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‘Open anti-Semitism’: Leaked letter shows Ukrainian police demanded Jews’ names & addresses ‘to fight organized crime’

‘Open anti-Semitism’: Leaked letter shows Ukrainian police demanded Jews’ names & addresses ‘to fight organized crime’
Outrage is brewing in Ukraine after the leak of an inquiry letter in which the national police demanded the Jewish community in a small city disclose the names and addresses of its members, supposedly to fight organized crime.

The letter was apparently sent in mid-February by a senior police official to Yakov Zalishchiker, the Jewish leader in the city of Kolomyya in the western Ivano-Frankivsk region. The official said he needed to know the names, phone numbers, and addresses of Orthodox Jews and university students “of Jewish ethnicity” who belong to the community.

The data was said to be necessary to fight “transnational and ethnic criminal organizations,” which is the task of the department whose head sent the inquiry. Photo of the letter and Zalishchiker’s written refusal to comply were published on Sunday by Eduard Dolinsky, director of the Ukrainian Jewish Committee.

“It’s a total disgrace and open anti-Semitism,” Dolinsky told the Jewish Telegraphic Agency. “It’s especially dangerous when it comes from a law enforcement agency that we have to fight the very thing it is perpetrating.” The man regularly posts news about honors bestowed on Ukrainian nationalists who slaughtered Jews, Poles, and other ethnic groups, often on behalf of the occupying Nazi forces.

The police demand drags up haunting memories of the Holocaust, several Ukrainian public figures said, expressing outrage after learning about it. “First the mayor of Ivano-Frankivsk gives a state funeral to a veteran of the SS-Volunteer Division ‘Galicia’ with people dressed in Nazi uniforms standing around. Now the local police want a list of local Jews,” MP Maks Buzhansky said on Facebook. “What did you expect from them?”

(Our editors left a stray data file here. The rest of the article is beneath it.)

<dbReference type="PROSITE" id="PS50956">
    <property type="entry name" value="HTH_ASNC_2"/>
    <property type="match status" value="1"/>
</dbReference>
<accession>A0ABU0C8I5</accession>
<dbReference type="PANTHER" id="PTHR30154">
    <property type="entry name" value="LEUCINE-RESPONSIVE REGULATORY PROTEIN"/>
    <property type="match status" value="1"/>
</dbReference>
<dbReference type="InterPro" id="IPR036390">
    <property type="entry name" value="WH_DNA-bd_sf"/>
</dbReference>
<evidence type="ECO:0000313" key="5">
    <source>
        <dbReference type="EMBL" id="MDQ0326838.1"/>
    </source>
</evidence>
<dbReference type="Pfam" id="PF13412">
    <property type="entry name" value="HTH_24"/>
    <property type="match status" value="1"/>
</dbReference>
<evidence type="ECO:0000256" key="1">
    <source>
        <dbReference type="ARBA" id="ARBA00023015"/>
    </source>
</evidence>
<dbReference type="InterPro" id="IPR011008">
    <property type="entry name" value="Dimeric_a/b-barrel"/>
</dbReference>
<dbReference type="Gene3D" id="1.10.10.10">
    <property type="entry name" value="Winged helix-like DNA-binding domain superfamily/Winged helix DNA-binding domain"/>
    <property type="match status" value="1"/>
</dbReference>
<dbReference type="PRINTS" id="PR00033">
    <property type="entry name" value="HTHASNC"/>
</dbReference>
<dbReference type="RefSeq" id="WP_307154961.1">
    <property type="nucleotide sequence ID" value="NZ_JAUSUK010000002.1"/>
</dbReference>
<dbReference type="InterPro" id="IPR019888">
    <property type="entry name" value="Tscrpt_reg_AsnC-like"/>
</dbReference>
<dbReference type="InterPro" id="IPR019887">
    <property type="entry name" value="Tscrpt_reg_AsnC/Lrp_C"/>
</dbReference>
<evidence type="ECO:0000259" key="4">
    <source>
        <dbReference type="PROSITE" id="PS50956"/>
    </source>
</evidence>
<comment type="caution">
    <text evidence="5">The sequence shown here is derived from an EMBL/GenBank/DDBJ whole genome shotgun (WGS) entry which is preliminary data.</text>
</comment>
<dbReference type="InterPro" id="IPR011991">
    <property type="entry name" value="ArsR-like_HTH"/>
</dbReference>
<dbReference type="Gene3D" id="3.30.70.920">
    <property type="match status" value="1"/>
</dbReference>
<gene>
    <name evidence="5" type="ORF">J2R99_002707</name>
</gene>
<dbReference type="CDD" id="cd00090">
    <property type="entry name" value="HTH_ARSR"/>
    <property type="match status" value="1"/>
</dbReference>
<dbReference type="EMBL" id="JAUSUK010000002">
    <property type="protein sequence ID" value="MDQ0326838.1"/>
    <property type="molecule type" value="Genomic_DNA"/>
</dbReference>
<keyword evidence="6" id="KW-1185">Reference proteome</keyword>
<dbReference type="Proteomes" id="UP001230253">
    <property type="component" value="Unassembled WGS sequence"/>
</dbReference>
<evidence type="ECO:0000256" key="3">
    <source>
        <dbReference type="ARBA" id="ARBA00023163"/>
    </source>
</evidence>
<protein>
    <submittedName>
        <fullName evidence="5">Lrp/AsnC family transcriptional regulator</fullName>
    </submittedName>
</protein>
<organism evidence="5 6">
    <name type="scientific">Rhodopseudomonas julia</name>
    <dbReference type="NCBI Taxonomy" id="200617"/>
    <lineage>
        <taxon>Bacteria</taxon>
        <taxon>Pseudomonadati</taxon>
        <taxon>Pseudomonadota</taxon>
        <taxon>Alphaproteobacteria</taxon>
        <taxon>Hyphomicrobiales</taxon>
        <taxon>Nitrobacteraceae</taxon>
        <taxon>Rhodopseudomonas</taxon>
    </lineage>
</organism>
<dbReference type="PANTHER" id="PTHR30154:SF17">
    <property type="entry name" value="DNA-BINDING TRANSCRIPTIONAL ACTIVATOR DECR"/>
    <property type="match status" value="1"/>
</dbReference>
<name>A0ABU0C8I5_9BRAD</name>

Buzhansky was referring to a January event in the provincial capital. A veteran of the Waffen-SS unit, which was manned by Ukrainian nationalist volunteers and commanded by officers from the dreaded Nazi secret police, was laid to rest. The funeral was attended by top city officials and featured the unit’s flags and uniforms.

“Why don’t you call yourself ‘auxiliary police’ and add the Wehrmacht logo on the form,” prominent Ukrainian lawyer Andrey Portnov sarcastically suggested. “Those idiots are doomed.”

Kolomyya is home to 60,000 people, but the Jewish community headed by Zalishchiker lists only 81 members. It has been locked in a legal battle with the city authorities over the status of three Jewish cemeteries, one of which dates back to the early 17th century. In 2018, the authorities designated them as city parks. Zalishchiker said the move was meant to legitimize a cross memorial at one of the graveyards, which several nationalist groups erected one year prior.

Also on rt.com Vandals paint swastikas on statue of Jewish writer Sholem Aleichem near Kiev’s 2nd-largest synagogue

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